This African tribal mask of the Bembe, associated with the initiation and circumcision rituals of the Butende, has large concave orbits accompanied by animal ears, arranged on an ovoid volume. The barn owl would have inspired these zoomorphic characters. Fracture on the lower contour. Grey beige cracked patina.
The Bembe ethnic group is a branch of the Luba who left the Congo in the 18th century to settle near Tanzania and Burundi. Their society and artistic tendencies are marked by the influence of their neighboring ethnic groups in the Lake Tanganyika region, the Lega, the Buyu, etc. Indeed, like the Lega, the Bembe had a Bwami association responsible for initiation and structuring society, but if the Bwami was exclusive among the Lega, other "bukabo" or "buhabo" associations coexisted among the Bembe, such as the Elanda and Alunga societies.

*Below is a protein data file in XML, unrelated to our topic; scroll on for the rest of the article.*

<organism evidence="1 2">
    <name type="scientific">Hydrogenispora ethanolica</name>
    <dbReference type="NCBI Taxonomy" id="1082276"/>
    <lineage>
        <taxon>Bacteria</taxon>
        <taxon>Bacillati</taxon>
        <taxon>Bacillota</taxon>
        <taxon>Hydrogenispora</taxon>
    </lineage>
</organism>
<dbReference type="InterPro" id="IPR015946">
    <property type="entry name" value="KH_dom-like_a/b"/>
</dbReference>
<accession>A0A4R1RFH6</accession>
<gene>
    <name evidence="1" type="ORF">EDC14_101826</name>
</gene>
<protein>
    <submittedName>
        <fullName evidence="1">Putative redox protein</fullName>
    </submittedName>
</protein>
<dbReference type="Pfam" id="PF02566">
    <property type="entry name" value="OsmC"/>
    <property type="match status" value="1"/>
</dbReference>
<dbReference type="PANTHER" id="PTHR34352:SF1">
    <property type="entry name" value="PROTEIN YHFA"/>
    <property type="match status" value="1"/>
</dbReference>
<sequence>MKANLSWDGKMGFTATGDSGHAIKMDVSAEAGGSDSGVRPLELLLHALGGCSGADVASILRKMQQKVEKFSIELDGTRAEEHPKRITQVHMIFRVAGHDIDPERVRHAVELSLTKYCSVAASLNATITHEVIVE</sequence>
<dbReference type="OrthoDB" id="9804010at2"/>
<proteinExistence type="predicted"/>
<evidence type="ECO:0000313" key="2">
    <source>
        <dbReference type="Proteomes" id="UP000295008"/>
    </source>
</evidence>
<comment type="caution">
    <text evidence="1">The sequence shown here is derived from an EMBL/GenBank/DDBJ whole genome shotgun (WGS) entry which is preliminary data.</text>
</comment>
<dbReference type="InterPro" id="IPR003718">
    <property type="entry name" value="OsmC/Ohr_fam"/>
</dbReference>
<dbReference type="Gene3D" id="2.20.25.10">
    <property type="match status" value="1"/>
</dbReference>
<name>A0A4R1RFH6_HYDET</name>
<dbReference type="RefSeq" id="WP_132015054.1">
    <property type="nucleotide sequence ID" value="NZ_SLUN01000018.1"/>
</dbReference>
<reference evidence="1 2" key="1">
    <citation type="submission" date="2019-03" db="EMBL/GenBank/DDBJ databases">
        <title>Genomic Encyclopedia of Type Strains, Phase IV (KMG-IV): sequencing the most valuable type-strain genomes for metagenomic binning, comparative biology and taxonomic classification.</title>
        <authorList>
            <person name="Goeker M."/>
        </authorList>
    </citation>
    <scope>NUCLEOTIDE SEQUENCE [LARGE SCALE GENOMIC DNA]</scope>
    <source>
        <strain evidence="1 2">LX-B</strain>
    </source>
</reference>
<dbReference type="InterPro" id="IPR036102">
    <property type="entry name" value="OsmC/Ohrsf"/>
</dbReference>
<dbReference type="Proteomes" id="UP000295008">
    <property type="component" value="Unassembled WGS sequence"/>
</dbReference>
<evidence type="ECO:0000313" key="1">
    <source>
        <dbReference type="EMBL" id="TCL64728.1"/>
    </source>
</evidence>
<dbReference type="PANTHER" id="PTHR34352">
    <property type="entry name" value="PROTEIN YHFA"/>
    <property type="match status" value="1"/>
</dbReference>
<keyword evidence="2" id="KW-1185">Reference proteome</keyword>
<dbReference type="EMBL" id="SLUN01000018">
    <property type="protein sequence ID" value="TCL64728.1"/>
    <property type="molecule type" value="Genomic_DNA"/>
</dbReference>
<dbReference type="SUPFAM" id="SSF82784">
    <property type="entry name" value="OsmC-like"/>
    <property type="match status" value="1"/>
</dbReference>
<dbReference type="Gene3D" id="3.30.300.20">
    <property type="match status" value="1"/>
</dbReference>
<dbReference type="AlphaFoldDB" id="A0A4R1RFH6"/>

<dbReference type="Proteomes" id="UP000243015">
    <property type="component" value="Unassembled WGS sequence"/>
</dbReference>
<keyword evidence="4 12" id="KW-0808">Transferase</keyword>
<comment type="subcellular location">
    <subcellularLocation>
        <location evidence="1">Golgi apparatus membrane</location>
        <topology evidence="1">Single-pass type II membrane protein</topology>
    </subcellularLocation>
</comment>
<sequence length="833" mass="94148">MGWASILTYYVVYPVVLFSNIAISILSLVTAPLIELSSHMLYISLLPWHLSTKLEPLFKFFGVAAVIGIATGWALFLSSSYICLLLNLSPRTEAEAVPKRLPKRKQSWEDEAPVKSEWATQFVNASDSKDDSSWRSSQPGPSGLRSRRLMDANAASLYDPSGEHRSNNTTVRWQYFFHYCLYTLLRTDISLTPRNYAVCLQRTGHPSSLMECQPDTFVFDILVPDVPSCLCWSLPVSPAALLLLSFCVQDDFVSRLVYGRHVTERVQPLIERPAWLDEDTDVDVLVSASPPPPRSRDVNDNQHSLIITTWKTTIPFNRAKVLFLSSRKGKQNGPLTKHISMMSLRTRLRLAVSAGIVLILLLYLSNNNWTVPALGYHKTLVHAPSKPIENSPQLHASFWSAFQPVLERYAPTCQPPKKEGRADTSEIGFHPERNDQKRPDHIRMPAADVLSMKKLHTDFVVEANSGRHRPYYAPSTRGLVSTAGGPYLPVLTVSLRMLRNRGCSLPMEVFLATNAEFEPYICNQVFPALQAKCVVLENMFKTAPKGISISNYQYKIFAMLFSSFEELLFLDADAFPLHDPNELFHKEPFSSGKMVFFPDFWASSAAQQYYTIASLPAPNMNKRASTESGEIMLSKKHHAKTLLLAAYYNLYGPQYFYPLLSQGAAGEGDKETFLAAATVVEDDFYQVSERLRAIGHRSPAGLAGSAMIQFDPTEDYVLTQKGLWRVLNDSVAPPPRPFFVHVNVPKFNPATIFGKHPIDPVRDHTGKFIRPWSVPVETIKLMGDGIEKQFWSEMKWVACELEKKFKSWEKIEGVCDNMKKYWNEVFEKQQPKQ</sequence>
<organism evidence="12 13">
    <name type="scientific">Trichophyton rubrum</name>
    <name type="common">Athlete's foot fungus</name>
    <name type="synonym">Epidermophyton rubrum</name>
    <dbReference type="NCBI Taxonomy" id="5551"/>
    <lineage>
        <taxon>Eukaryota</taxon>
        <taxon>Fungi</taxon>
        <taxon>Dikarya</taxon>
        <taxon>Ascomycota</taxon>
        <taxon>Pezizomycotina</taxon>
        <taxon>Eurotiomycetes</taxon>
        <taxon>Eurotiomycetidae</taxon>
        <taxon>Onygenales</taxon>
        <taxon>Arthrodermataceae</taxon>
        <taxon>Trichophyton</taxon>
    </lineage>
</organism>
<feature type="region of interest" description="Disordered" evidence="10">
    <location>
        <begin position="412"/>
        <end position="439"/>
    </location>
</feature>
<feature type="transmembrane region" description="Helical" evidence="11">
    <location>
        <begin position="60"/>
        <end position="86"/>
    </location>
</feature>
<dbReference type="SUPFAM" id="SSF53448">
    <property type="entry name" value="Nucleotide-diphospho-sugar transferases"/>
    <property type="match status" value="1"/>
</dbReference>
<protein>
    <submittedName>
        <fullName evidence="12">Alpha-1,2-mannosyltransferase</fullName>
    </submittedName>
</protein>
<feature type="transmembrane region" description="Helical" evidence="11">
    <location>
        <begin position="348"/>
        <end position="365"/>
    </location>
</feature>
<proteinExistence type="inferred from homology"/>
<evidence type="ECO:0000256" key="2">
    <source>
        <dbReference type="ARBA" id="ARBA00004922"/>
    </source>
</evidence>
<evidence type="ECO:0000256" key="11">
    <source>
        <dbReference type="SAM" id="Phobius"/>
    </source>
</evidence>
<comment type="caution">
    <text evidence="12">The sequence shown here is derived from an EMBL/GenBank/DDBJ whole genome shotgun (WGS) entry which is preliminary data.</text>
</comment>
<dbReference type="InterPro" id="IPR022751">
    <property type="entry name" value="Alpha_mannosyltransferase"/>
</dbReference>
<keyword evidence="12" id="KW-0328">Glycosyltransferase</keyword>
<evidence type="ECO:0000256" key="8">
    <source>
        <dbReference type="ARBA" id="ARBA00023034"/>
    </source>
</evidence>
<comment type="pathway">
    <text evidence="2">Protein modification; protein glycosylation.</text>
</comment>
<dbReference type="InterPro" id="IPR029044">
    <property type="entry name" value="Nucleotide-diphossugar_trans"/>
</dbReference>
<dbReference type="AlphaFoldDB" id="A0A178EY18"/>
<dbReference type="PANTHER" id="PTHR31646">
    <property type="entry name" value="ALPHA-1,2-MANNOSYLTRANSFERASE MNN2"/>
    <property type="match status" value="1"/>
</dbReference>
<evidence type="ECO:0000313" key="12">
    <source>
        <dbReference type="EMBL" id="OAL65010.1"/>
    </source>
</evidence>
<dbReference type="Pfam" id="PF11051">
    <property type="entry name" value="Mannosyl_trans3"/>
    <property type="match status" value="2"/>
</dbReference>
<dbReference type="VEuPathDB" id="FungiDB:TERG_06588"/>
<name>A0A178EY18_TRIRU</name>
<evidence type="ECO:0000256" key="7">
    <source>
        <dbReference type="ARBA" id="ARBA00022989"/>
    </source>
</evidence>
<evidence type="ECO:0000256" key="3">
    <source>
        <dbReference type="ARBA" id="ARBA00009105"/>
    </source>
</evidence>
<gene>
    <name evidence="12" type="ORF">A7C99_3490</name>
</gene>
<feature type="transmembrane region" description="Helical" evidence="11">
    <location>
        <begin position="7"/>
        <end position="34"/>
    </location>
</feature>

Within the Bwami, art objects such as masks and statues had the role of helping aspirants to the highest rank, Kindi, to remember the moral rules that they had to know and apply.
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